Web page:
Based on reporting from Hong Kong and from southern China, the South China Morning Post (SCMP) concludes that Chinese diners are eating the yellow-breasted bunting into extinction.

In a lengthy article on the subject published on July 5, the newspaper said that only 14 years ago, in 2004, the small bird was listed as a “species of least concern.”

Unfortunately for the bird, Chinese gourmands developed a taste for its meat, deeming it a luxury item that “bestows medicinal benefits.”

The trade is illegal, so those who hunt for the bird and those who sell it operate undercover.

The bird’s meat goes unmentioned on restaurant menus.

But customers can place orders for the bird in advance, allowing enough time to bring the frozen meat in from off-site storehouses.

China’s Wildlife Protection Act outlaws the hunting, selling, and consumption of wild animals without a permit.

But in the yellow-breasted bunting’s case, the government has failed to halt the underground trade.

The SCMP says that in the end, efforts by the Hong Kong Bird Watching Society and international academics, environmentalists, and bird watchers “may well prove crucial’ in saving the yellow-breasted bunting from extinction.

In recent years, a team of volunteers led by Dr. Wieland Heim, an expert on bird migration at the University of Munster in Germany has been attaching geolocating devices to track the yellow-breasted bunting’s migration and land-use patterns.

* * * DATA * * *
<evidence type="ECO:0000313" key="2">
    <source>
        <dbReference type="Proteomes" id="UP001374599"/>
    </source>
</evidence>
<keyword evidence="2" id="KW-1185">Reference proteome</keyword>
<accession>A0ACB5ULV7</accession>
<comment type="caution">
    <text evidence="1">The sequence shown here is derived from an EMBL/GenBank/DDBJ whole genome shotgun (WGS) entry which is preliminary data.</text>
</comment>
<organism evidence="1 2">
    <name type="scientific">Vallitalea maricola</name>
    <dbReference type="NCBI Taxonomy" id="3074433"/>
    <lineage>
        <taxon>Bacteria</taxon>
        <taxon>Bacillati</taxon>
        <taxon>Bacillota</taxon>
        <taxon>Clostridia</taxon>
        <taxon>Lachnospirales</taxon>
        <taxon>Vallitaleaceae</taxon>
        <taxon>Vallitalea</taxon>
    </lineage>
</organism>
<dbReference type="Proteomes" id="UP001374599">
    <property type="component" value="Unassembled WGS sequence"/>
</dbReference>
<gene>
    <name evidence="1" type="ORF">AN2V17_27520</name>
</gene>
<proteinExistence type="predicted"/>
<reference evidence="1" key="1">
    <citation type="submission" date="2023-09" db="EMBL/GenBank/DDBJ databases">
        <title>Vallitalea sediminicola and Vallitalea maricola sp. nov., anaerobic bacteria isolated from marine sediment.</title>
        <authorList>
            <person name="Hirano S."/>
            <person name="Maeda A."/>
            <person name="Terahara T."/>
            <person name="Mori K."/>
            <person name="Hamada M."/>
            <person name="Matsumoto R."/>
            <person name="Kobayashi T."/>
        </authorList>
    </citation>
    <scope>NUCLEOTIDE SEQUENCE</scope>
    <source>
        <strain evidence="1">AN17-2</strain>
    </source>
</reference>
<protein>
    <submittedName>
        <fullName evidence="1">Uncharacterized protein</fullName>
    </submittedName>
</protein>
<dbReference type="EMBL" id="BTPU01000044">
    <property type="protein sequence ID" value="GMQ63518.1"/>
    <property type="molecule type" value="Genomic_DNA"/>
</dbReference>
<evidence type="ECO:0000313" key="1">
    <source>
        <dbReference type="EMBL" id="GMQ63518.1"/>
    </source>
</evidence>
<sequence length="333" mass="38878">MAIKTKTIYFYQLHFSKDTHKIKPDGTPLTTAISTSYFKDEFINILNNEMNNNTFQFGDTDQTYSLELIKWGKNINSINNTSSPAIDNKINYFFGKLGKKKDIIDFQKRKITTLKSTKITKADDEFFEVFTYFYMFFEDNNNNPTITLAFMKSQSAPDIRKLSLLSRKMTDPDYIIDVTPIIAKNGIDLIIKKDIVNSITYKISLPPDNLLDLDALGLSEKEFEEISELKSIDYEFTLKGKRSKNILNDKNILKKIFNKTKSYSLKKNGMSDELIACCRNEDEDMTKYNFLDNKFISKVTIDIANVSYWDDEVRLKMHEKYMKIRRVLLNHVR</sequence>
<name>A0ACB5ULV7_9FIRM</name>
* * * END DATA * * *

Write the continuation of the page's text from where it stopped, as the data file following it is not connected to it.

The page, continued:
According to the SCMP, Beijing bird watcher and blogger Terry Townsend reported last year that live yellow-breasted buntings were being offered for sale on the Chinese e-commerce website Taobao.

Following Townsend’s report, a representative of Taobao’s parent group, the Alibaba Group, which also owns the South China Morning Post, expressed its concern and removed the offending posts.

During wide-ranging migrations, the yellow-breasted buntings spend about three months in China during which many are killed, plucked, frozen, and then sent by road or rail to the south of China to be sold as a delicacy, according to Fu Wing-kan, assistant manager of the Hong Kong Bird Watching Society China Program.

Thanks to the SCMP, we know that when the little birds fly south, they make rest-and-recuperation visits to Long Valley, Hong Kong’s largest swath of agricultural land.

Here an innovative project involving 28 local farmers is contributing to the species’ survival.

The group monitors the birds and provides education about their importance.

Rice paddies are a perfect habitat for the yellow-breasted bunting, and a farmers’ Eco-Paddy Club plants and harvests the rice according to organic principles, generates income to support the project, and receives part of the crop at season’s end.

Wieland Heim’s team has tracked the birds’ winter migration to Myanmar, where the country’s Biodiversity and Nature Conservation Association is planning a survey of the yellow-breasted bunting’s presence and studying ways to raise awareness of its plight.

Dan Southerland is RFA's founding executive editor.